Workforce Agility

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Author: Andrew Karpie

Organizations are increasingly being driven by market and competitive demands, new technology and other environmental factors to become more responsive to rapidly changing opportunities, challenges and threats — to become, in effect, more agile.

The question of specifically how an organization can become agile is still being answered by executives, management consulting firms, framework creators and academic researchers. But what we do know is that how human capabilities are engaged, organized and used is a big part of the answer to the question.

In this brief, we explore how workforce agility is connected to organizational agility, where most organizations actually are on the road to organizational agility and why the drive to agility is both urgent and incremental.

The Agile Workforce — Not So Fast

The “agile workforce” — or what we prefer to call “workforce agility” — is a term heard more frequently in discussions about trends of how organizations increasingly engage and use contingent workers and blend them into projects and operations. At one end of the spectrum, the term narrowly refers to the sourcing, management and integration of external workforce in an organization (this usage is effectively synonymous with contingent workforce, generally-speaking or sometimes specifically with respect to highly skilled, non-employee talent). At the other end of the spectrum, it is used to refer to a much broader concept of “human capabilities management” within today’s organizations that are evolving to respond to a new business environment characterized by rapidly changing — frequently global — markets, hyper-competition, digitization, advanced technology and, last but not least, talent/skills insufficiencies (e.g., supply shortages, sourcing effectiveness and suboptimization of an organization’s internal and externally accessible talent/skills).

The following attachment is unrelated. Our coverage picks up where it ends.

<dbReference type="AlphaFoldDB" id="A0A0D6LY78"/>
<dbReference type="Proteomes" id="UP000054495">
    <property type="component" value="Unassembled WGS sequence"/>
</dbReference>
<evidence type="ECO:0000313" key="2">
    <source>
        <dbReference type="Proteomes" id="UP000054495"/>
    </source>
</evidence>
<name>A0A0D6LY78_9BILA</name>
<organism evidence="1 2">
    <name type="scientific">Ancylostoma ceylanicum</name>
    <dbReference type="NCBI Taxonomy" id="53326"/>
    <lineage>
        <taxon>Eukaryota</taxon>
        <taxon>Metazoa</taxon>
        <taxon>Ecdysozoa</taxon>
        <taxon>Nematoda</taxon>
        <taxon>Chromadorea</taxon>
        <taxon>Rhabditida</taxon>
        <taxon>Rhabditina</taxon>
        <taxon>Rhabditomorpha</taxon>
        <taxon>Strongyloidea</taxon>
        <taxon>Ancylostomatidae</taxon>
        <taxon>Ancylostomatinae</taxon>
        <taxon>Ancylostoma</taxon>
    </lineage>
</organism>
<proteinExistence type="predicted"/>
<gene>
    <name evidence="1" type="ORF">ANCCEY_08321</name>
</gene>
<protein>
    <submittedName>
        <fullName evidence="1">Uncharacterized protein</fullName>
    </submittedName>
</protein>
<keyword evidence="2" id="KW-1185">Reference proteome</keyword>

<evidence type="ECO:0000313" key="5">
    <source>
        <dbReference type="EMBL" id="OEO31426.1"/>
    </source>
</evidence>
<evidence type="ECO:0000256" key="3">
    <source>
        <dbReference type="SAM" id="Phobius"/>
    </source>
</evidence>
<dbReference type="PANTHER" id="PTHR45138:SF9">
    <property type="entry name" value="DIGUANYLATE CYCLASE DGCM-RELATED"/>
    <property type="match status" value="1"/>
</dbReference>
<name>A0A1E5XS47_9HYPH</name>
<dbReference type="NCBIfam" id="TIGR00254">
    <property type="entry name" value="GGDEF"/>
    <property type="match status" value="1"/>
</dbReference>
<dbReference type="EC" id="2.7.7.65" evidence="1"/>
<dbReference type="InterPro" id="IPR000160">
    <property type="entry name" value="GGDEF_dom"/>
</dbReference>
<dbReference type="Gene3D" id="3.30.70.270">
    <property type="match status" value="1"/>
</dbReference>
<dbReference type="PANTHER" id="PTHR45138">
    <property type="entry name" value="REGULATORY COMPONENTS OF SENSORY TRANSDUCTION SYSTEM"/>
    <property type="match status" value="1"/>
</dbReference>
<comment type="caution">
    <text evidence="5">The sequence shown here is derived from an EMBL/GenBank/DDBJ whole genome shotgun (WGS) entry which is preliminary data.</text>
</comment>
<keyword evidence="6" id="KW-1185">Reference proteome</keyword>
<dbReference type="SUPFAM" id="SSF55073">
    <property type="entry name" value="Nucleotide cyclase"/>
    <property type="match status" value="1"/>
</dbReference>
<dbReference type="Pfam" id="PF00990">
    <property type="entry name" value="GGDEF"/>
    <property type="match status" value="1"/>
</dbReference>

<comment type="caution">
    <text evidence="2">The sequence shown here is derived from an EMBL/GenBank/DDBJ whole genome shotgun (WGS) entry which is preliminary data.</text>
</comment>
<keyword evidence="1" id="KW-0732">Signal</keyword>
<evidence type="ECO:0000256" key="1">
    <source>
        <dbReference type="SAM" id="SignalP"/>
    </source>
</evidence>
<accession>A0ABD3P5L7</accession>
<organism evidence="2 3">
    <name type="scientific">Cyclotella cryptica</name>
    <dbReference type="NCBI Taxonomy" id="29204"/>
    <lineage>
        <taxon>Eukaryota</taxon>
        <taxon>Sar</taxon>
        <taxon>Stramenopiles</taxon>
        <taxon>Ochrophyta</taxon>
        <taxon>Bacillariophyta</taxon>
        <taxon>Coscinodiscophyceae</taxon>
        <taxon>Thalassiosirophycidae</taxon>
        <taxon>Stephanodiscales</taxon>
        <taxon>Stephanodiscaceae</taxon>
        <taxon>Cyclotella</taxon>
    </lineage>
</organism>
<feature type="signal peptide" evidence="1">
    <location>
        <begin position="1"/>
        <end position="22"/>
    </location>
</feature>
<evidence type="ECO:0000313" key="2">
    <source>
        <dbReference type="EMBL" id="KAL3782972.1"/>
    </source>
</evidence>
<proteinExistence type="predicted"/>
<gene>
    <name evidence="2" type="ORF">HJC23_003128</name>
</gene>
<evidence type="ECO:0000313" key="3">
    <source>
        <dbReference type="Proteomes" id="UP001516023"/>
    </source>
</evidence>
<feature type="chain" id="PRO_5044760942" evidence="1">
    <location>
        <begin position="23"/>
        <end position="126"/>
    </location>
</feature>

We believe that workforce agility should be understood in this broader context of an “organization becoming more agile.” Otherwise it means little more than an advanced form of “staff aug” — even if it is “on-demand” freelancers/contract workers who are being directly sourced. Placing the pursuit of workforce agility in the broader context of an organization that is evolving its models, practices/processes, culture and infrastructure in response to broad, persistent and challenging environmental challenges (specified above) is important. It ensures that workforce agility and what it involves are not misunderstood, over-simplified or underestimated in terms of what is at stake or what it will take to achieve.

Workforce agility and organizational agility are inseparable in the same way going on a trip is inseparable from the specific mode of transportation. Today, workforce agility and organizational agility are hoped-for destinations for most organizations. Though some organizations have begun their journeys and others are ready to embark, many organizations have not yet come to terms with the need to travel somewhere else (potentially leaving them in the wrong place at the wrong time).

Organizational Agility (aka Agile Organization)

Organizational agility is a big concern of executives. A 2016 PwC survey of 1,150 CEOs, 76% said ability to adapt to change would be a key source of competitive advantage in the future. An early study by McKinsey — one of several consulting firms focusing on organizational agility — found that 9 out of 10 executives said organizational agility was critical to business success and growing in importance over time.